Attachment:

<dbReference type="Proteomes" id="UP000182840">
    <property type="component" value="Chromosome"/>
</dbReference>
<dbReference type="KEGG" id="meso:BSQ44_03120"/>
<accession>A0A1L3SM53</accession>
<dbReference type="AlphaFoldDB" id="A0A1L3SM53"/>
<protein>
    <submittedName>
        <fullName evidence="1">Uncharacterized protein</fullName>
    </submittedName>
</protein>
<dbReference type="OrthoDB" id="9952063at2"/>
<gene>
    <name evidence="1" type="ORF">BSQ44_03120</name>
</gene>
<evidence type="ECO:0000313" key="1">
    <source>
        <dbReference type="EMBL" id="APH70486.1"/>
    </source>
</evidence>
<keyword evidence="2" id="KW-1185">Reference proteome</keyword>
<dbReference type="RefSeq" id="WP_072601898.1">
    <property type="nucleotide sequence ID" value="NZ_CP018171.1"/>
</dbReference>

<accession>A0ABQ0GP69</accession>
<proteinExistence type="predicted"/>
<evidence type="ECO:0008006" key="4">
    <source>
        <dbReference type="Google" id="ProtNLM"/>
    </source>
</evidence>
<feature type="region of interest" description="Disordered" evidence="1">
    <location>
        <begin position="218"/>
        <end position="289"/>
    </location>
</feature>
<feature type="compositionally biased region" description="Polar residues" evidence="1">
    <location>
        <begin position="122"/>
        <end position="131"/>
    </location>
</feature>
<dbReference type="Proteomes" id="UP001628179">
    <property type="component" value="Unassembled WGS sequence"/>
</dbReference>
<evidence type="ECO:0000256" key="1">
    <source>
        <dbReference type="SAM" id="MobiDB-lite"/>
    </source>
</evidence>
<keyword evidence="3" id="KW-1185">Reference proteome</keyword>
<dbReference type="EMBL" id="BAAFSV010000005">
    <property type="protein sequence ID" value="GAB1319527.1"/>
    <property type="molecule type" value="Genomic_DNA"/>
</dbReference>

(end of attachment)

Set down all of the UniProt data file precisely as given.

<dbReference type="Proteomes" id="UP000182840">
    <property type="component" value="Chromosome"/>
</dbReference>
<dbReference type="KEGG" id="meso:BSQ44_03120"/>
<accession>A0A1L3SM53</accession>
<dbReference type="AlphaFoldDB" id="A0A1L3SM53"/>
<protein>
    <submittedName>
        <fullName evidence="1">Uncharacterized protein</fullName>
    </submittedName>
</protein>
<dbReference type="OrthoDB" id="9952063at2"/>
<gene>
    <name evidence="1" type="ORF">BSQ44_03120</name>
</gene>
<evidence type="ECO:0000313" key="1">
    <source>
        <dbReference type="EMBL" id="APH70486.1"/>
    </source>
</evidence>
<keyword evidence="2" id="KW-1185">Reference proteome</keyword>
<dbReference type="RefSeq" id="WP_072601898.1">
    <property type="nucleotide sequence ID" value="NZ_CP018171.1"/>
</dbReference>

<accession>A0ABQ0GP69</accession>
<proteinExistence type="predicted"/>
<evidence type="ECO:0008006" key="4">
    <source>
        <dbReference type="Google" id="ProtNLM"/>
    </source>
</evidence>
<feature type="region of interest" description="Disordered" evidence="1">
    <location>
        <begin position="218"/>
        <end position="289"/>
    </location>
</feature>
<feature type="compositionally biased region" description="Polar residues" evidence="1">
    <location>
        <begin position="122"/>
        <end position="131"/>
    </location>
</feature>
<dbReference type="Proteomes" id="UP001628179">
    <property type="component" value="Unassembled WGS sequence"/>
</dbReference>
<evidence type="ECO:0000256" key="1">
    <source>
        <dbReference type="SAM" id="MobiDB-lite"/>
    </source>
</evidence>
<keyword evidence="3" id="KW-1185">Reference proteome</keyword>
<dbReference type="EMBL" id="BAAFSV010000005">
    <property type="protein sequence ID" value="GAB1319527.1"/>
    <property type="molecule type" value="Genomic_DNA"/>
</dbReference>